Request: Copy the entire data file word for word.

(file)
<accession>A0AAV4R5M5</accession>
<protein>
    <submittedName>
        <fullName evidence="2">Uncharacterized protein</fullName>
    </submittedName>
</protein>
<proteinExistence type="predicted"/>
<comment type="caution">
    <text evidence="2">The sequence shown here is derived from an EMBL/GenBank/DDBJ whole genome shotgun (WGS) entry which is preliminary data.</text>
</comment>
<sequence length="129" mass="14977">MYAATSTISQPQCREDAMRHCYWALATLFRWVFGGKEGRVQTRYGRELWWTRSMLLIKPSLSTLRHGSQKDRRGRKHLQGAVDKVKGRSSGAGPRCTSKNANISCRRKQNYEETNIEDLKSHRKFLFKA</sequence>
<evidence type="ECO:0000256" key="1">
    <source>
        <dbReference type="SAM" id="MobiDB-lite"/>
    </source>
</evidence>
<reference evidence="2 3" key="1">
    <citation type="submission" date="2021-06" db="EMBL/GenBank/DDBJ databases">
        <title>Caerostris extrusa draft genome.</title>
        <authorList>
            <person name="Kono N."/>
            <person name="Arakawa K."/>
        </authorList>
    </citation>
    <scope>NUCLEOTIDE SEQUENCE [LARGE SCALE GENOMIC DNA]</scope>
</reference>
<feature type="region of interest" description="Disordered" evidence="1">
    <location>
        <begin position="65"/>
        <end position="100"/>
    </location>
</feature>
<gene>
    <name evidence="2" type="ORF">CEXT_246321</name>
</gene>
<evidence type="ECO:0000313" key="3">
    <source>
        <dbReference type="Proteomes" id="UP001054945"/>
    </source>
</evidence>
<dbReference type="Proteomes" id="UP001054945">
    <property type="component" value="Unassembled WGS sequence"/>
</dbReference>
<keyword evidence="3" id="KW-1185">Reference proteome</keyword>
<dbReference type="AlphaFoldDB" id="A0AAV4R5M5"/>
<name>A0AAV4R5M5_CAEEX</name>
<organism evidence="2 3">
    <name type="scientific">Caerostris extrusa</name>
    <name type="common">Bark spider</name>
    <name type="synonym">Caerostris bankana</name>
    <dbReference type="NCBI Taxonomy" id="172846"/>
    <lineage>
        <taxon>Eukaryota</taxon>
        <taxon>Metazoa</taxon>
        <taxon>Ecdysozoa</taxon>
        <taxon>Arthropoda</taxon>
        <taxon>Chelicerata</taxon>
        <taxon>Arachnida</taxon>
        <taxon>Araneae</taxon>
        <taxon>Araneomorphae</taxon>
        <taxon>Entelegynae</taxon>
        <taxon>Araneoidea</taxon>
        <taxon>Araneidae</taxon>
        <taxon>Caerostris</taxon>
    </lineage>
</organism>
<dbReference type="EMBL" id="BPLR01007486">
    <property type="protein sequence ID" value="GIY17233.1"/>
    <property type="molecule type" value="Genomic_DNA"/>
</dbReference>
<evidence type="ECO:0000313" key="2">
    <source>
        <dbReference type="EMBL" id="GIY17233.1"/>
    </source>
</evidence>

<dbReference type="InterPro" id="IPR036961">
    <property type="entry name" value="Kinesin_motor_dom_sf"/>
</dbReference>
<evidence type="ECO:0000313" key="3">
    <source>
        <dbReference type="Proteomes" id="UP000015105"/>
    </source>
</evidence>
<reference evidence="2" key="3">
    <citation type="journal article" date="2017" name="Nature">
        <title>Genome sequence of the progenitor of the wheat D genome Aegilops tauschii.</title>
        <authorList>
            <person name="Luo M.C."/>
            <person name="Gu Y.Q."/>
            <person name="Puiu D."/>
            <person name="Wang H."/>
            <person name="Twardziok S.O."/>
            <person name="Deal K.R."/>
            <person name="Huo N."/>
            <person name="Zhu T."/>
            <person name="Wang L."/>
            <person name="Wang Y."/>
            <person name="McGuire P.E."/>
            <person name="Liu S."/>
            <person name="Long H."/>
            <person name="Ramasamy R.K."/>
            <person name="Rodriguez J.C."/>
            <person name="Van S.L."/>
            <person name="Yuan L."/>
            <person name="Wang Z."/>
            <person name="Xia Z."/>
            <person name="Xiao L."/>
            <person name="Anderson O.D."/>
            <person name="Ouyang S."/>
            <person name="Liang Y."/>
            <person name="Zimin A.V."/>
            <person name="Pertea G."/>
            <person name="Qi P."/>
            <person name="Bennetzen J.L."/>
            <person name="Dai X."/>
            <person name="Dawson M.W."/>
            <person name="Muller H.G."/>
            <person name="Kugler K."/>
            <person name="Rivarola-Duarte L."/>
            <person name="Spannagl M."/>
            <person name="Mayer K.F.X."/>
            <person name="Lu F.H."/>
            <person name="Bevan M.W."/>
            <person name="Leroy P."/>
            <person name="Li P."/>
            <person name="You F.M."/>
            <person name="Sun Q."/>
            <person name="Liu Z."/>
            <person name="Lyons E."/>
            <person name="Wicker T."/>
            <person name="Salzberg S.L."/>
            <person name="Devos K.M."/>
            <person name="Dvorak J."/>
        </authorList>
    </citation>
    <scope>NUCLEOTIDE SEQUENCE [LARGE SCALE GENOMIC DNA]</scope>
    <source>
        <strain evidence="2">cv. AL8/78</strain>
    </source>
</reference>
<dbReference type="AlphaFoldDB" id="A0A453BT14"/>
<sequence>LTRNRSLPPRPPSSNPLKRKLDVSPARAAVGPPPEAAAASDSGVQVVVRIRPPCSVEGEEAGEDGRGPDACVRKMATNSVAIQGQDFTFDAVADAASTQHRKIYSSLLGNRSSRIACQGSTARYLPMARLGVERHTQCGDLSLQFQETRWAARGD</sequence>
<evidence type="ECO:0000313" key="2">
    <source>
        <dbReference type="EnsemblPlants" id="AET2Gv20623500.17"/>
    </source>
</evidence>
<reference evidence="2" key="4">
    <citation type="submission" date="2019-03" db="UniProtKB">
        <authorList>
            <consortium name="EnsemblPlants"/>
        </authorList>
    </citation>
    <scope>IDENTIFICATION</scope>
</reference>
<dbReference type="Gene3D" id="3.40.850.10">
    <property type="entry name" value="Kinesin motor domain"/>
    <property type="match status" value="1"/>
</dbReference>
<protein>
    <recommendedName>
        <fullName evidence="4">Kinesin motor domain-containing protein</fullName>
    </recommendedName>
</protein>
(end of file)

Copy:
<accession>A0AAV4R5M5</accession>
<protein>
    <submittedName>
        <fullName evidence="2">Uncharacterized protein</fullName>
    </submittedName>
</protein>
<proteinExistence type="predicted"/>
<comment type="caution">
    <text evidence="2">The sequence shown here is derived from an EMBL/GenBank/DDBJ whole genome shotgun (WGS) entry which is preliminary data.</text>
</comment>
<sequence length="129" mass="14977">MYAATSTISQPQCREDAMRHCYWALATLFRWVFGGKEGRVQTRYGRELWWTRSMLLIKPSLSTLRHGSQKDRRGRKHLQGAVDKVKGRSSGAGPRCTSKNANISCRRKQNYEETNIEDLKSHRKFLFKA</sequence>
<evidence type="ECO:0000256" key="1">
    <source>
        <dbReference type="SAM" id="MobiDB-lite"/>
    </source>
</evidence>
<reference evidence="2 3" key="1">
    <citation type="submission" date="2021-06" db="EMBL/GenBank/DDBJ databases">
        <title>Caerostris extrusa draft genome.</title>
        <authorList>
            <person name="Kono N."/>
            <person name="Arakawa K."/>
        </authorList>
    </citation>
    <scope>NUCLEOTIDE SEQUENCE [LARGE SCALE GENOMIC DNA]</scope>
</reference>
<feature type="region of interest" description="Disordered" evidence="1">
    <location>
        <begin position="65"/>
        <end position="100"/>
    </location>
</feature>
<gene>
    <name evidence="2" type="ORF">CEXT_246321</name>
</gene>
<evidence type="ECO:0000313" key="3">
    <source>
        <dbReference type="Proteomes" id="UP001054945"/>
    </source>
</evidence>
<dbReference type="Proteomes" id="UP001054945">
    <property type="component" value="Unassembled WGS sequence"/>
</dbReference>
<keyword evidence="3" id="KW-1185">Reference proteome</keyword>
<dbReference type="AlphaFoldDB" id="A0AAV4R5M5"/>
<name>A0AAV4R5M5_CAEEX</name>
<organism evidence="2 3">
    <name type="scientific">Caerostris extrusa</name>
    <name type="common">Bark spider</name>
    <name type="synonym">Caerostris bankana</name>
    <dbReference type="NCBI Taxonomy" id="172846"/>
    <lineage>
        <taxon>Eukaryota</taxon>
        <taxon>Metazoa</taxon>
        <taxon>Ecdysozoa</taxon>
        <taxon>Arthropoda</taxon>
        <taxon>Chelicerata</taxon>
        <taxon>Arachnida</taxon>
        <taxon>Araneae</taxon>
        <taxon>Araneomorphae</taxon>
        <taxon>Entelegynae</taxon>
        <taxon>Araneoidea</taxon>
        <taxon>Araneidae</taxon>
        <taxon>Caerostris</taxon>
    </lineage>
</organism>
<dbReference type="EMBL" id="BPLR01007486">
    <property type="protein sequence ID" value="GIY17233.1"/>
    <property type="molecule type" value="Genomic_DNA"/>
</dbReference>
<evidence type="ECO:0000313" key="2">
    <source>
        <dbReference type="EMBL" id="GIY17233.1"/>
    </source>
</evidence>

<dbReference type="InterPro" id="IPR036961">
    <property type="entry name" value="Kinesin_motor_dom_sf"/>
</dbReference>
<evidence type="ECO:0000313" key="3">
    <source>
        <dbReference type="Proteomes" id="UP000015105"/>
    </source>
</evidence>
<reference evidence="2" key="3">
    <citation type="journal article" date="2017" name="Nature">
        <title>Genome sequence of the progenitor of the wheat D genome Aegilops tauschii.</title>
        <authorList>
            <person name="Luo M.C."/>
            <person name="Gu Y.Q."/>
            <person name="Puiu D."/>
            <person name="Wang H."/>
            <person name="Twardziok S.O."/>
            <person name="Deal K.R."/>
            <person name="Huo N."/>
            <person name="Zhu T."/>
            <person name="Wang L."/>
            <person name="Wang Y."/>
            <person name="McGuire P.E."/>
            <person name="Liu S."/>
            <person name="Long H."/>
            <person name="Ramasamy R.K."/>
            <person name="Rodriguez J.C."/>
            <person name="Van S.L."/>
            <person name="Yuan L."/>
            <person name="Wang Z."/>
            <person name="Xia Z."/>
            <person name="Xiao L."/>
            <person name="Anderson O.D."/>
            <person name="Ouyang S."/>
            <person name="Liang Y."/>
            <person name="Zimin A.V."/>
            <person name="Pertea G."/>
            <person name="Qi P."/>
            <person name="Bennetzen J.L."/>
            <person name="Dai X."/>
            <person name="Dawson M.W."/>
            <person name="Muller H.G."/>
            <person name="Kugler K."/>
            <person name="Rivarola-Duarte L."/>
            <person name="Spannagl M."/>
            <person name="Mayer K.F.X."/>
            <person name="Lu F.H."/>
            <person name="Bevan M.W."/>
            <person name="Leroy P."/>
            <person name="Li P."/>
            <person name="You F.M."/>
            <person name="Sun Q."/>
            <person name="Liu Z."/>
            <person name="Lyons E."/>
            <person name="Wicker T."/>
            <person name="Salzberg S.L."/>
            <person name="Devos K.M."/>
            <person name="Dvorak J."/>
        </authorList>
    </citation>
    <scope>NUCLEOTIDE SEQUENCE [LARGE SCALE GENOMIC DNA]</scope>
    <source>
        <strain evidence="2">cv. AL8/78</strain>
    </source>
</reference>
<dbReference type="AlphaFoldDB" id="A0A453BT14"/>
<sequence>LTRNRSLPPRPPSSNPLKRKLDVSPARAAVGPPPEAAAASDSGVQVVVRIRPPCSVEGEEAGEDGRGPDACVRKMATNSVAIQGQDFTFDAVADAASTQHRKIYSSLLGNRSSRIACQGSTARYLPMARLGVERHTQCGDLSLQFQETRWAARGD</sequence>
<evidence type="ECO:0000313" key="2">
    <source>
        <dbReference type="EnsemblPlants" id="AET2Gv20623500.17"/>
    </source>
</evidence>
<reference evidence="2" key="4">
    <citation type="submission" date="2019-03" db="UniProtKB">
        <authorList>
            <consortium name="EnsemblPlants"/>
        </authorList>
    </citation>
    <scope>IDENTIFICATION</scope>
</reference>
<dbReference type="Gene3D" id="3.40.850.10">
    <property type="entry name" value="Kinesin motor domain"/>
    <property type="match status" value="1"/>
</dbReference>
<protein>
    <recommendedName>
        <fullName evidence="4">Kinesin motor domain-containing protein</fullName>
    </recommendedName>
</protein>